Dialectology

Dialectology (from Greek διάλεκτος, dialektos, "talk, dialect"; and -λογία, -logia) is the scientific study of linguistic dialect, a sub-field of sociolinguistics. It studies variations in language based primarily on geographic distribution and their associated features. Dialectology treats such topics as divergence of two local dialects from a common ancestor and synchronic variation.

Dialectologists are ultimately concerned with grammatical, lexical and phonological features that correspond to regional areas. Thus they usually deal not only with populations that have lived in certain areas for generations, but also with migrant groups that bring their languages to new areas (see language contact).

Commonly studied concepts in dialectology include the problem of mutual intelligibility in defining languages and dialects; situations of diglossia, where two dialects are used for different functions; dialect continua including a number of partially mutually intelligible dialects; and pluricentrism, where what is essentially a single genetic language exists as two or more standard varieties.

Hans Kurath and William Labov are among the most prominent researchers in this field.

Gbantu language

Gbantu (Gwantu) is a dialect cluster of Plateau languages in Nigeria. Gwantu is the name of the principal dialect; the others are Numana, Janda and Numbu. Nka, spoken by the Aninka, may be another, or perhaps a distinct language, as mutual intelligibility with Numana is low. Nunku is apparently a dialect of Mada, not Gbantu.

Igboid languages

Igboid languages constitute a branch of the Volta–Niger language family. It includes Ekpeye, Ukwuani, and the Igbo languages:

Ekpeye

Igbo: Igbo, Ikwerre, Ika, Enuani Izii–Ikwo–Ezza–Mgbo, and Ogba.Williamson and Blench conclude that the Igbo languages (Igboid apart from Ekpeye) form a "language cluster" and that they are somewhat mutually intelligible. However, mutual intelligibility is only marginal, even among the Izii–Ikwo–Ezaa–Mgbo languages.

Jiangyin dialect

Jiangyin dialect (江阴话) is a Northern Wu Chinese dialect spoken in the city of Jiangyin in Jiangsu province. Jiangyin dialect is a member of the Wu Chinese Taihu Wu family of dialects, which means the inhabitants speak a dialect similar to that of nearby Wuxi, Changzhou, Suzhou, and Shanghai. Jiangyin dialect itself is of the Piling variety, related to the Changzhou dialect. Jiangyin dialect has the highest degree of mutual intelligibility with the dialects of the closest neighboring cities of Changzhou and Wuxi but also has a fairly large degree of mutual intelligibility with the dialects of nearby Suzhou and Shanghai. As one travels south towards Wuxi away from the urban center of Jiangyin, Jiangyin dialect gradually becomes more and more closer sounding to the Wuxi dialect.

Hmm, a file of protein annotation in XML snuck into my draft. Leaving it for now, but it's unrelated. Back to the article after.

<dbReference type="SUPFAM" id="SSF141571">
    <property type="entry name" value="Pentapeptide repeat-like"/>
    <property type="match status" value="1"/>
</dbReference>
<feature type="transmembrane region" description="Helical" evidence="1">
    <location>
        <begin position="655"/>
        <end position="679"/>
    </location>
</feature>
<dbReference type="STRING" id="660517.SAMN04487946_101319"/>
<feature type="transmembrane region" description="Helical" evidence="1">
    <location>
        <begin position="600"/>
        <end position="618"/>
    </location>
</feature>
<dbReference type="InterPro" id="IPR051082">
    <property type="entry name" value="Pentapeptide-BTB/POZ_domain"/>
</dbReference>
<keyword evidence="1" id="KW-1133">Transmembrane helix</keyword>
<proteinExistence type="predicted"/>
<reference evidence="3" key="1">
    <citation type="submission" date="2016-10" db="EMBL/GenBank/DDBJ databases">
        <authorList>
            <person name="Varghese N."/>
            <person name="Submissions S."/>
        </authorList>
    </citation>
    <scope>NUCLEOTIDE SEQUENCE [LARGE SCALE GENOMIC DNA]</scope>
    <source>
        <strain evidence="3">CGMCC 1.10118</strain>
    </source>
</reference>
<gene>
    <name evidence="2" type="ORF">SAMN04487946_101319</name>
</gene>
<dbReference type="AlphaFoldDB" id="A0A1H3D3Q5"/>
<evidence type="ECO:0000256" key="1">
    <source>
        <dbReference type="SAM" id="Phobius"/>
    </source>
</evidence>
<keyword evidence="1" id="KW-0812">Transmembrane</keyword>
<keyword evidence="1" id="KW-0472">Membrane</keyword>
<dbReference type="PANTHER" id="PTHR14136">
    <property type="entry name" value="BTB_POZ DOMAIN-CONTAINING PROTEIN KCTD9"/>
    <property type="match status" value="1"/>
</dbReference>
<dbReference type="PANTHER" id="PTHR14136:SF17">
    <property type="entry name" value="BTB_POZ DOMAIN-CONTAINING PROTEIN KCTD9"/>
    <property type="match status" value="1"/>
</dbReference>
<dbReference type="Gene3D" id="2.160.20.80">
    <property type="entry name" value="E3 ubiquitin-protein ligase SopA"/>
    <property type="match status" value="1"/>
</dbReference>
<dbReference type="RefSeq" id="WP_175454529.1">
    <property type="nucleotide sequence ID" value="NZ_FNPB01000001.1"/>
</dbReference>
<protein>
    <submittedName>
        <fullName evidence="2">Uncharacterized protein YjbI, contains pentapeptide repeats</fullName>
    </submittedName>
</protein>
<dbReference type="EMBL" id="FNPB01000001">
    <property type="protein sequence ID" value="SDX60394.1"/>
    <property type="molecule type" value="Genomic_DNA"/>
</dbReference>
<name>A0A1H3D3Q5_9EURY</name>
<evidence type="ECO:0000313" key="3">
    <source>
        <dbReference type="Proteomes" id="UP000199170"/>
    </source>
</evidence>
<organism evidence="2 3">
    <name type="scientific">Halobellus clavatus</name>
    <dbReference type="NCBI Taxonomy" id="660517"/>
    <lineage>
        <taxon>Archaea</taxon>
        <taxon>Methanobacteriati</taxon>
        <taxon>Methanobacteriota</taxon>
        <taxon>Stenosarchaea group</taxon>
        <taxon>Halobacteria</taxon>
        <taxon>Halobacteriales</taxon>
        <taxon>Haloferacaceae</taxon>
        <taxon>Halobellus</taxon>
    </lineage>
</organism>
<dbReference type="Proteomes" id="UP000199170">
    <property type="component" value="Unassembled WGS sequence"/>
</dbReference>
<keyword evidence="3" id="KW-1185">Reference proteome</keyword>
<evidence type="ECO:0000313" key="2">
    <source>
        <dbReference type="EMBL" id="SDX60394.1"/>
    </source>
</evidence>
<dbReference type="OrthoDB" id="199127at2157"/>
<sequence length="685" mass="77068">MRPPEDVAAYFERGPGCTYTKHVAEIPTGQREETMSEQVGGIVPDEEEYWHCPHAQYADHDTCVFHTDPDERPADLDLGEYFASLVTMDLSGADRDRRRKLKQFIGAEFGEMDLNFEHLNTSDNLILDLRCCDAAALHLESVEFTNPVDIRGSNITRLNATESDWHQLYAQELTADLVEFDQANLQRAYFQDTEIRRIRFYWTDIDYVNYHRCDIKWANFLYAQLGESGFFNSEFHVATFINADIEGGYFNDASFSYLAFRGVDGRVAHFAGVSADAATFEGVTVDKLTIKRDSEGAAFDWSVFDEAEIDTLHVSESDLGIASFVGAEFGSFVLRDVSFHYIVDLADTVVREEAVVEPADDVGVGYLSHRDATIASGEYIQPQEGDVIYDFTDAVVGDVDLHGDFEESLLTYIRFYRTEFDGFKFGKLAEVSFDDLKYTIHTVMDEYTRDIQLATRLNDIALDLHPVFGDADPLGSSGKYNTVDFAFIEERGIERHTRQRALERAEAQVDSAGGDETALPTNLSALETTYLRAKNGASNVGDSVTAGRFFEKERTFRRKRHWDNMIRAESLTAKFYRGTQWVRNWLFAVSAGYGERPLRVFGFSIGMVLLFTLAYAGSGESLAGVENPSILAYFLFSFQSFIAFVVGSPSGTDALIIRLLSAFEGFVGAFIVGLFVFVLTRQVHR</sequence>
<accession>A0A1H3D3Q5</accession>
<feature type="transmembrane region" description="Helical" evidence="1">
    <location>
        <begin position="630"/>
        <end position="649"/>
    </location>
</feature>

A book called A collection of Jiangyin dialect has been published.

Komyandaret language

Komyandaret is a poorly documented Papuan language of Indonesia. It is close enough to Tsaukambo that there is some mutual intelligibility.

Lexical similarity

In linguistics, lexical similarity is a measure of the degree to which the word sets of two given languages are similar. A lexical similarity of 1 (or 100%) would mean a total overlap between vocabularies, whereas 0 means there are no common words.

There are different ways to define the lexical similarity and the results vary accordingly. For example, Ethnologue's method of calculation consists in comparing a standardized set of wordlists and counting those forms that show similarity in both form and meaning. Using such a method, English was evaluated to have a lexical similarity of 60% with German and 27% with French.

Lexical similarity can be used to evaluate the degree of genetic relationship between two languages. Percentages higher than 85% usually indicate that the two languages being compared are likely to be related dialects.The lexical similarity is only one indication of the mutual intelligibility of the two languages, since the latter also depends on the degree of phonetical, morphological, and syntactical similarity. The variations due to differing wordlists weigh on this. For example, lexical similarity between French and English is considerable in lexical fields relating to culture, whereas their similarity is smaller as far as basic (function) words are concerned. Unlike mutual intelligibility, lexical similarity can only be symmetrical.

Mayogo language